Lawrence of Arabia has recently been remastered, and a new 70mm print has just been released theatrically. Film critic Stephen Schiff says watching the movie as a child inspired him to become a film critic; watching it again as an adult, he's impressed by its enduring, powerful themes.
Historian and author Frederic Morton. Morton's new book is "Thunder at Twilight: Vienna 1913/1914." In it, Morton examines that city on the eve of the First World War. Book critic John Leonard described the mix of intellectualism, arts, and political intrigue going on in Vienna at that time as "waltzing on the edge of the abyss." Morton's previous book, "A Nervous Splendor," looked at Vienna in 1888 and '89.
Daniel Yergi is president of Cambridge Energy Research Associates, an international energy consulting firm. He is one of the leading authorities on the oil business, and has a new book called, "The Prize: The Epic Quest for Oil, Money, and Power," which details how European interventions in the Middle East in the wake of World War I shaped the modern petroleum trade.
Photographer J.S. Cartier. A native to France, Cartier and his wife, Anna, returned to France and Belgium to take photographs for their "Western Front Project." Seventy-five years after the end of the First World War, the remaining vestiges and veterans are few, and vanishing quickly. For two years the Cartiers traveled "The Western Front," talking with villagers and veterans, and documenting the remaining traces of the war.
Commentator Maureen Corrigan reviews British writer Pat Barker's The Ghost Road. (Dutton). It won Britain's Booker Prize. The book is the third part of a trilogy of novels about World War I. (Her others are Regeneration and The Eye in the Door.)
Niall Ferguson is the author of "The Pity of War: Explaining World War I." (Basic Books) Ferguson is Fellow and Tutor in Modern History at Jesus College, Oxford. (England) His other books include "Paper and Iron," and "The House of Rothschild." Ferguson talks about why W.W.I was the century's worst war and why he blames Great Britain for prolonging the war.
Biological and chemical weapons expert Eric Croddy is a senior research associate at the Monterey Institute of International Studies, and author of the book, Chemical and Biological Warfare: A Comprehensive Survey for the Concerned Citizen (Copernicus Books).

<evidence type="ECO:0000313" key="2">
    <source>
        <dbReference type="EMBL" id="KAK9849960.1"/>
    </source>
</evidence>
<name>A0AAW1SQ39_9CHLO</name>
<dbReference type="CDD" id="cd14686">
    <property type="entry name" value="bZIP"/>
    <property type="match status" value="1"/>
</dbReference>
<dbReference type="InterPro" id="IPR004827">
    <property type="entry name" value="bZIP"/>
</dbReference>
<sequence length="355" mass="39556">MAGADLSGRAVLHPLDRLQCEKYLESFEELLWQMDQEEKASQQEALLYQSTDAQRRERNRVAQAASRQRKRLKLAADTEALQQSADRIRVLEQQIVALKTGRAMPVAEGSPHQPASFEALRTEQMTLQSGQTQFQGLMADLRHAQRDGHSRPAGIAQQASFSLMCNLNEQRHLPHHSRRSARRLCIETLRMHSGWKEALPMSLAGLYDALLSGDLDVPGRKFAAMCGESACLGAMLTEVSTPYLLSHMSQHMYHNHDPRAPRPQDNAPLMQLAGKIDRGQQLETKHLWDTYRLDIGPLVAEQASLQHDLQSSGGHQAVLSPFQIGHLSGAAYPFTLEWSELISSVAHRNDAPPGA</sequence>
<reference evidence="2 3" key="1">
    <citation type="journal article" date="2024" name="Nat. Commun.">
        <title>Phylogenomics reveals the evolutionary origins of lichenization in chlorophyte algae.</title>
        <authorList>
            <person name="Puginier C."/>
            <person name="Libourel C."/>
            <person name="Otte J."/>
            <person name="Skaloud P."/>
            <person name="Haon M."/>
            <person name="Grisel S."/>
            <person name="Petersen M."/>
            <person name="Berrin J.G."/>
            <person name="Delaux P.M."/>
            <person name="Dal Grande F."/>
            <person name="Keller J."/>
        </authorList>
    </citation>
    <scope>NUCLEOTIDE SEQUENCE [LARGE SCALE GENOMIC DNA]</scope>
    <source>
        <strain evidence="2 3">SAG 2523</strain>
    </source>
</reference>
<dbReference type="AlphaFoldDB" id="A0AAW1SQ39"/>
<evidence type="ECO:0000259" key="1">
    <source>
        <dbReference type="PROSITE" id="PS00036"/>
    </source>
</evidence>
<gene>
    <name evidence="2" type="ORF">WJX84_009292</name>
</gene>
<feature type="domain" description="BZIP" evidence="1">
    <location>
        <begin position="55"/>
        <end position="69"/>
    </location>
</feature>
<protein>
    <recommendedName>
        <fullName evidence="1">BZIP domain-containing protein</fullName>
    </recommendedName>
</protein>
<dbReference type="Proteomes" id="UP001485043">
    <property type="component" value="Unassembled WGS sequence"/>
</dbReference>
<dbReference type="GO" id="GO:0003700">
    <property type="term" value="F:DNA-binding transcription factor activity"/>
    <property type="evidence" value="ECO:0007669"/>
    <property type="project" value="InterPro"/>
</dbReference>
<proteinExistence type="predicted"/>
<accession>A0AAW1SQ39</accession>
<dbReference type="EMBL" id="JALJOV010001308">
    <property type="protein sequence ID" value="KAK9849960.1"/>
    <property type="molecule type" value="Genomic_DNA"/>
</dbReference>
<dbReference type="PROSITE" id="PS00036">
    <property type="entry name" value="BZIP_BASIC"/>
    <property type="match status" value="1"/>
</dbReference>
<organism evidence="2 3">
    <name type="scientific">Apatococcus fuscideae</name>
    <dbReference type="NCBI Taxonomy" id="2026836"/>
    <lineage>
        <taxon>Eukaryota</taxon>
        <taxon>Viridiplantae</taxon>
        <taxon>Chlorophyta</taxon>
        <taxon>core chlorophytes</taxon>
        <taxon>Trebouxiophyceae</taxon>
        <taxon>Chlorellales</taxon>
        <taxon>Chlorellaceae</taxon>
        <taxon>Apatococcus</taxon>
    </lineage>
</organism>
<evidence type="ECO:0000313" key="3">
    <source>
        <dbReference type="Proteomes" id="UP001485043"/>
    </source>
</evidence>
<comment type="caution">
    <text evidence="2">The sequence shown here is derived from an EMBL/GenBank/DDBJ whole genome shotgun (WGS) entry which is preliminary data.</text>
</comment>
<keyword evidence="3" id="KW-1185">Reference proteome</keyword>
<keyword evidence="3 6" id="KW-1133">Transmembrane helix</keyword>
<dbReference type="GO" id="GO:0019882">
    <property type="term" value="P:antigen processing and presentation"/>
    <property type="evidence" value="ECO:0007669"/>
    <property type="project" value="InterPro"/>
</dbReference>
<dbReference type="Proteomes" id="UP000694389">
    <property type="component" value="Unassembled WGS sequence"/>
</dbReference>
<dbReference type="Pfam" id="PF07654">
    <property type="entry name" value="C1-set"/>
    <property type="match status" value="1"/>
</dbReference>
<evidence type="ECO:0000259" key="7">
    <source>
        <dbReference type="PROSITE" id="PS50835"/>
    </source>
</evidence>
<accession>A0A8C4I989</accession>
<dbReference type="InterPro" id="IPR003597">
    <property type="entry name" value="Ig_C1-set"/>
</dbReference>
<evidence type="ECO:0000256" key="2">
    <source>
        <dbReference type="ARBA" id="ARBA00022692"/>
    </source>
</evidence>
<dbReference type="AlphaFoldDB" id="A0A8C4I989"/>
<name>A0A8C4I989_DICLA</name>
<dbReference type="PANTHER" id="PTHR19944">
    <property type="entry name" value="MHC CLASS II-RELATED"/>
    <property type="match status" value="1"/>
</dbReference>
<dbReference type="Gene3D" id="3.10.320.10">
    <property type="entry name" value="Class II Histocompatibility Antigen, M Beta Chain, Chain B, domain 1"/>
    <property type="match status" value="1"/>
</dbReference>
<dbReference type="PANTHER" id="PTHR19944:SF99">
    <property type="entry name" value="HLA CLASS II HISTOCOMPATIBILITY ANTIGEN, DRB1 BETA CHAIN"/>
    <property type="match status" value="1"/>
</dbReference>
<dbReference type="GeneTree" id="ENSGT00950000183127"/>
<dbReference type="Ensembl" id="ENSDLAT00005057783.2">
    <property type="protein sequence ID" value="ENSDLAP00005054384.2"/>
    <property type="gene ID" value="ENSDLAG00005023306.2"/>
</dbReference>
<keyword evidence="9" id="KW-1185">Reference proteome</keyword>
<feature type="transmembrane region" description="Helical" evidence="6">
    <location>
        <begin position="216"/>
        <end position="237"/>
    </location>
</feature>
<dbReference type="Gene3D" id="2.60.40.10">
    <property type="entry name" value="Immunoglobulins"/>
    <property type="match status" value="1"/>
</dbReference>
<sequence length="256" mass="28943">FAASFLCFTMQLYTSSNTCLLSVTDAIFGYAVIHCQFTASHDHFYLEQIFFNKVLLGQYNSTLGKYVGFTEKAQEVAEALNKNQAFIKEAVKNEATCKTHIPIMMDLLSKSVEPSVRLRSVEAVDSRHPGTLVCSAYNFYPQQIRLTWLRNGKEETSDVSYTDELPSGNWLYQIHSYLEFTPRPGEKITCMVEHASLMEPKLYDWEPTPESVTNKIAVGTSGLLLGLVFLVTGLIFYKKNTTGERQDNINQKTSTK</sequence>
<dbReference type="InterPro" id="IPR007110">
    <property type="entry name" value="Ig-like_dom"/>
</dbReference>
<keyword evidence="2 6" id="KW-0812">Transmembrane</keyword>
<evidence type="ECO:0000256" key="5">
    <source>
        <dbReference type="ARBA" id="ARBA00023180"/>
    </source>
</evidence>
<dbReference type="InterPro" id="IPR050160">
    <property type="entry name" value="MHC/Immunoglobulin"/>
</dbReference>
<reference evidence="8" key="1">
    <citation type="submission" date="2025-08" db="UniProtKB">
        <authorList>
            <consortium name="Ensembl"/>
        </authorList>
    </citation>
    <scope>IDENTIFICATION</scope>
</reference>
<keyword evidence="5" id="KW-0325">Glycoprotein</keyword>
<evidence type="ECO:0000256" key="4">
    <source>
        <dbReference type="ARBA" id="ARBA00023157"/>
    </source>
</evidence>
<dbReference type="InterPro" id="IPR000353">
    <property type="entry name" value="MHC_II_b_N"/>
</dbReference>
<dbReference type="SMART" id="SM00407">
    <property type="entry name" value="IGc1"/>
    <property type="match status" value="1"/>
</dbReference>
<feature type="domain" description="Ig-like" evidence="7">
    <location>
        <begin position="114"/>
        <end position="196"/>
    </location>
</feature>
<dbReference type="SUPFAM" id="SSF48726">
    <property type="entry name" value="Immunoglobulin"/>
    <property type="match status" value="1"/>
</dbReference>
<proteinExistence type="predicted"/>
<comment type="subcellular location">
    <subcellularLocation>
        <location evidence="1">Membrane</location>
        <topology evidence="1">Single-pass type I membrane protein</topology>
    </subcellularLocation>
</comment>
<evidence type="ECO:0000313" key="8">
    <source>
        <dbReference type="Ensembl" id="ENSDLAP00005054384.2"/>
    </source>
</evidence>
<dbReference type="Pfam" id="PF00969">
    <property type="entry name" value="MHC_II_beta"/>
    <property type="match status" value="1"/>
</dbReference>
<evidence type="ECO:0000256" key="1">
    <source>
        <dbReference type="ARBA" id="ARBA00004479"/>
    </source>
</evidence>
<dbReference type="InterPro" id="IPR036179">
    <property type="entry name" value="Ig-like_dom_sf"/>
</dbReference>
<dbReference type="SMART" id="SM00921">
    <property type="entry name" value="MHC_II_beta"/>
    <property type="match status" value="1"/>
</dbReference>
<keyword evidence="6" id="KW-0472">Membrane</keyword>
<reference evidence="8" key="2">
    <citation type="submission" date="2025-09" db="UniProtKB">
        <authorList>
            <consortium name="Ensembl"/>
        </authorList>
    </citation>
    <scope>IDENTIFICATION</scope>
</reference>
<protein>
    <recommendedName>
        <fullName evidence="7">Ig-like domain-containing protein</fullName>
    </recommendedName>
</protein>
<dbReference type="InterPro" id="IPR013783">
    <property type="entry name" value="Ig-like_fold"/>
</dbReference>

She is professor of history at the University of Toronto and the author of the new book, Paris 1919: Six Months That Changed the World, about the Peace Conference after World War I in which delegations from around the world convened to find an alternative to war. During the six months of the conference, new boundaries were drawn up in the Middle East. Out of that conference Iraq was born, and was for a time under British control. MacMillan's book, published under the title Peacemakers in England, was the winner of the Samuel Johnson Prize.
Director Jean Pierre Jeunet's new film A Very Long Engagement is set during the end of World War I and is based on the novel by Sebastien Japrisot. It stars Audrey Tautou, who also played the title role in Jeunet's previous film, Amelie.
Adam Hochschild's pensive narrative history, To End All Wars, focuses on those who fought -- and also on those who refused. Hochschild is a master at chronicling how prevailing cultural opinion is formed and, less frequently, how it's challenged.
Historian Adam Hochschild traces the patriotic fervor that catapulted Great Britain into war during the summer of 1914 — as well as the small, but determined British pacifist movement — in his historical narrative To End All Wars: A Story of Loyalty and Rebellion, 1914-1918.
The orphaned German shepherd was found in the wreckage of a kennel during World War I. Writer Susan Orlean details how he became one of the biggest film stars of the silent era in Rin Tin Tin: The Life and Legend.
Director Kenneth Branagh has given us fresh Shakespeare and witty modern comedies of manners, and some years ago he turned to opera, with an adaptation of Mozart's classic set in World War I. It's finally available in the U.S., and critic Lloyd Schwartz says the results are disappointingly mixed.
T.E. Lawrence, the British officer who played a key role in the Middle East during World War I, served as one of that war's few romantic champions. Scott Anderson's Lawrence in Arabia explains how Lawrence used his knowledge of Arab culture and medieval history to advance British causes.
No. 28 was the first president to team up with America's legislative branch, and he used a groundbreaking moral argument to get the U.S. involved in World War I. A. Scott Berg's new book, Wilson, fills in missing pieces of the president's life.